Talking Money at Home – FunFacts

Talking Money at Home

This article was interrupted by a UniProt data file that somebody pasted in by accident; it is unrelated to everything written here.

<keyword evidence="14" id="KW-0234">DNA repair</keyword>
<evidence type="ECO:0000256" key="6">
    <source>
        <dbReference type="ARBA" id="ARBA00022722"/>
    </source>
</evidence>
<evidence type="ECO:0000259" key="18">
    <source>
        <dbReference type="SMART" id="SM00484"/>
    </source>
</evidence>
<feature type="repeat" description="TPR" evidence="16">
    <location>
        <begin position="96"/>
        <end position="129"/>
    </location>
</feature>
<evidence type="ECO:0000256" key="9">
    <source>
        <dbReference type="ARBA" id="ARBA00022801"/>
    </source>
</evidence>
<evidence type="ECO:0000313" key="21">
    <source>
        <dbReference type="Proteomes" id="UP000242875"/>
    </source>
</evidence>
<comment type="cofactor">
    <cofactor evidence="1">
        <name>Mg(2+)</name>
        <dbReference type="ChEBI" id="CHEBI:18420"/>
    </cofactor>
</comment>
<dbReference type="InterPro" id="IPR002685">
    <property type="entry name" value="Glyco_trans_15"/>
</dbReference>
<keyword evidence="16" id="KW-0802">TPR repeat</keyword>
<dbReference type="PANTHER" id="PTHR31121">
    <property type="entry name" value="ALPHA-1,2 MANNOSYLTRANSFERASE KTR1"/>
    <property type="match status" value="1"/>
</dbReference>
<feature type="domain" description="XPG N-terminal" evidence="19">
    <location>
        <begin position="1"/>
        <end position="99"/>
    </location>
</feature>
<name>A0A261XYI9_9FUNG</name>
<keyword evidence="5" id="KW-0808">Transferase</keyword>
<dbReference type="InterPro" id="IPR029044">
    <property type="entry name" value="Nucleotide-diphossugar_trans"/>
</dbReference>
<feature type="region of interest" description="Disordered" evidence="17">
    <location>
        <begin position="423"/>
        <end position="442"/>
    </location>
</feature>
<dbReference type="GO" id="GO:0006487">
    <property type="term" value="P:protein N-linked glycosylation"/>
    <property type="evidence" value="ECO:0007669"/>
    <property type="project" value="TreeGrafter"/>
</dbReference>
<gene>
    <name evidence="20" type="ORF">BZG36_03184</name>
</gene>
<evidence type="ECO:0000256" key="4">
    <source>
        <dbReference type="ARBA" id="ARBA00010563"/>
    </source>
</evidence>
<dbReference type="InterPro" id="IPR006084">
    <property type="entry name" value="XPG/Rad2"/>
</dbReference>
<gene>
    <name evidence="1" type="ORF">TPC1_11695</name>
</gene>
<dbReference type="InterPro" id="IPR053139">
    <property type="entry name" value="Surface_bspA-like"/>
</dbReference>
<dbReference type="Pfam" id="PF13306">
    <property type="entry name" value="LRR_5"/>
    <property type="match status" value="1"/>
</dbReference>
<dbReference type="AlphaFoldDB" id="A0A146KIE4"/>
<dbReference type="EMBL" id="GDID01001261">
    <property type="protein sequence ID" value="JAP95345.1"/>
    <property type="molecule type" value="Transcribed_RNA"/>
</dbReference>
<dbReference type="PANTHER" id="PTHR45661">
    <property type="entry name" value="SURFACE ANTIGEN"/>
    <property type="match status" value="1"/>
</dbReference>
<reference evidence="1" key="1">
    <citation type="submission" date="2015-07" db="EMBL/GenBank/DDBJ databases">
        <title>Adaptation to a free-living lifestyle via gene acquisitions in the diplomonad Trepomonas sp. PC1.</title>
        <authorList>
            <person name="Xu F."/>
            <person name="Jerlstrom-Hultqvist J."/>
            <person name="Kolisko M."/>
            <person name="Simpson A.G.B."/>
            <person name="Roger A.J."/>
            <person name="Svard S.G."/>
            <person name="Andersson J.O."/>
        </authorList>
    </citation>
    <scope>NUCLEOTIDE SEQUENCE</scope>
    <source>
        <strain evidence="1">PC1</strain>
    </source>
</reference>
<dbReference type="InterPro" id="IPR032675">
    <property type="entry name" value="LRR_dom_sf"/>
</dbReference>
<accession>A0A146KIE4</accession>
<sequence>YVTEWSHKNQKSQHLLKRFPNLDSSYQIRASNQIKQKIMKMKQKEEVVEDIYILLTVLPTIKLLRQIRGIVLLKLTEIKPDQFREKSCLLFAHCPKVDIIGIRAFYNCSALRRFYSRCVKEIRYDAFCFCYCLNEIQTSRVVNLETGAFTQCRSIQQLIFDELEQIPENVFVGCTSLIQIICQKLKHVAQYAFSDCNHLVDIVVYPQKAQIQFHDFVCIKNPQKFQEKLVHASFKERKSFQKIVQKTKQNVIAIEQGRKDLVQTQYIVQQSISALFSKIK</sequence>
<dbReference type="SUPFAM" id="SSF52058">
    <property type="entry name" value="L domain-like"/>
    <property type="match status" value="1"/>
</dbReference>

We were both fortunate — our parents instilled in us the importance of personal financial management. Our moms and dads taught us a lot of things that have been invaluable throughout our lives, and among those things were sound principles for earning, spending, and saving money. Our parents had to know how to do these things, because they were raising large families on (usually) one modest income. They knew the importance of making the most of what you have and of passing that vital skill on to your kids. In many families, money is a taboo subject — parents don’t level with their kids about the limitations, realities, and details of their budgets. Some parents we talk with believe that dealing with money is an adult issue and that children should be insulated from it so they can enjoy being kids. In many families, kids hear about money only when disagreements and financial crises bubble to the surface. Thus begins the harmful cycle of children having negative associations with money and financial management. In other cases, parents with the best of intentions pass on their bad money-management habits. You may have learned from a parent, for example, to buy things to cheer yourself up. Or you may have witnessed a family member maniacally chasing get-rich-quick business and investment ideas. Now, we’re not saying that you shouldn’t listen to your parents. But in the area of personal finance, as in any other area, poor family advice and modeling can be problematic. Think about where your parents learned about money management and then consider whether they had the time, energy, or inclination to research choices before making their decisions. For example, if they didn’t do enough research or had faulty information, your parents may mistakenly have thought that banks were the best places for investing money or that buying stocks was like going to Las Vegas. (You can find the best places to invest your money in Part 3 of this book.) In still other cases, the parents have the right approach, but the kids do the opposite out of rebellion. For example, if your parents spent money carefully and thoughtfully and often made you feel denied, you may tend to do the opposite, buying yourself gifts the moment any extra money comes your way. Although you can’t change what the educational system and your parents did or didn’t teach you about personal finances, you now have the ability to find out what you need to know to manage your finances. If you have children of your own, don’t underestimate their potential or send them out into the world without the skills they need to be productive and happy adults. Buy them some good financial books when they head off to university or begin their first job.

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